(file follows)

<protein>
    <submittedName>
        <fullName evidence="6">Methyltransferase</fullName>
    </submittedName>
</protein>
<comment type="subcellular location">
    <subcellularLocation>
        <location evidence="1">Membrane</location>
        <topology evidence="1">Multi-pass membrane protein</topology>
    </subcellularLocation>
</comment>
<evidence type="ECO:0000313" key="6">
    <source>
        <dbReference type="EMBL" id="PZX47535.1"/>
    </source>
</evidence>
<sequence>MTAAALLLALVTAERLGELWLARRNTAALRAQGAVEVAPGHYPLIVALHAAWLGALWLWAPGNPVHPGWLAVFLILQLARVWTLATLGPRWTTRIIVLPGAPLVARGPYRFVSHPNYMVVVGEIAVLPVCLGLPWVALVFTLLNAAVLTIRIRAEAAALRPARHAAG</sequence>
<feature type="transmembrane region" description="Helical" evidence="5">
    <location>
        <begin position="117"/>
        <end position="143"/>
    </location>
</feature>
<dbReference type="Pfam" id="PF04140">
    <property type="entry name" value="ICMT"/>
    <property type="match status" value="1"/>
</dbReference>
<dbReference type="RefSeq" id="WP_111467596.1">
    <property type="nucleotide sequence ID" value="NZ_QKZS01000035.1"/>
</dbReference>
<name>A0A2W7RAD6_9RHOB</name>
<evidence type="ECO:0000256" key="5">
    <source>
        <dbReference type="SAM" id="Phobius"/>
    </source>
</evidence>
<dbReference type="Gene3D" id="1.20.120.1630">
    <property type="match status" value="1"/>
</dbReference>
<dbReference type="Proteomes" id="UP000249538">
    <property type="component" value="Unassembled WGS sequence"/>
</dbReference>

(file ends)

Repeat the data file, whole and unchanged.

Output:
<protein>
    <submittedName>
        <fullName evidence="6">Methyltransferase</fullName>
    </submittedName>
</protein>
<comment type="subcellular location">
    <subcellularLocation>
        <location evidence="1">Membrane</location>
        <topology evidence="1">Multi-pass membrane protein</topology>
    </subcellularLocation>
</comment>
<evidence type="ECO:0000313" key="6">
    <source>
        <dbReference type="EMBL" id="PZX47535.1"/>
    </source>
</evidence>
<sequence>MTAAALLLALVTAERLGELWLARRNTAALRAQGAVEVAPGHYPLIVALHAAWLGALWLWAPGNPVHPGWLAVFLILQLARVWTLATLGPRWTTRIIVLPGAPLVARGPYRFVSHPNYMVVVGEIAVLPVCLGLPWVALVFTLLNAAVLTIRIRAEAAALRPARHAAG</sequence>
<feature type="transmembrane region" description="Helical" evidence="5">
    <location>
        <begin position="117"/>
        <end position="143"/>
    </location>
</feature>
<dbReference type="Pfam" id="PF04140">
    <property type="entry name" value="ICMT"/>
    <property type="match status" value="1"/>
</dbReference>
<dbReference type="RefSeq" id="WP_111467596.1">
    <property type="nucleotide sequence ID" value="NZ_QKZS01000035.1"/>
</dbReference>
<name>A0A2W7RAD6_9RHOB</name>
<evidence type="ECO:0000256" key="5">
    <source>
        <dbReference type="SAM" id="Phobius"/>
    </source>
</evidence>
<dbReference type="Gene3D" id="1.20.120.1630">
    <property type="match status" value="1"/>
</dbReference>
<dbReference type="Proteomes" id="UP000249538">
    <property type="component" value="Unassembled WGS sequence"/>
</dbReference>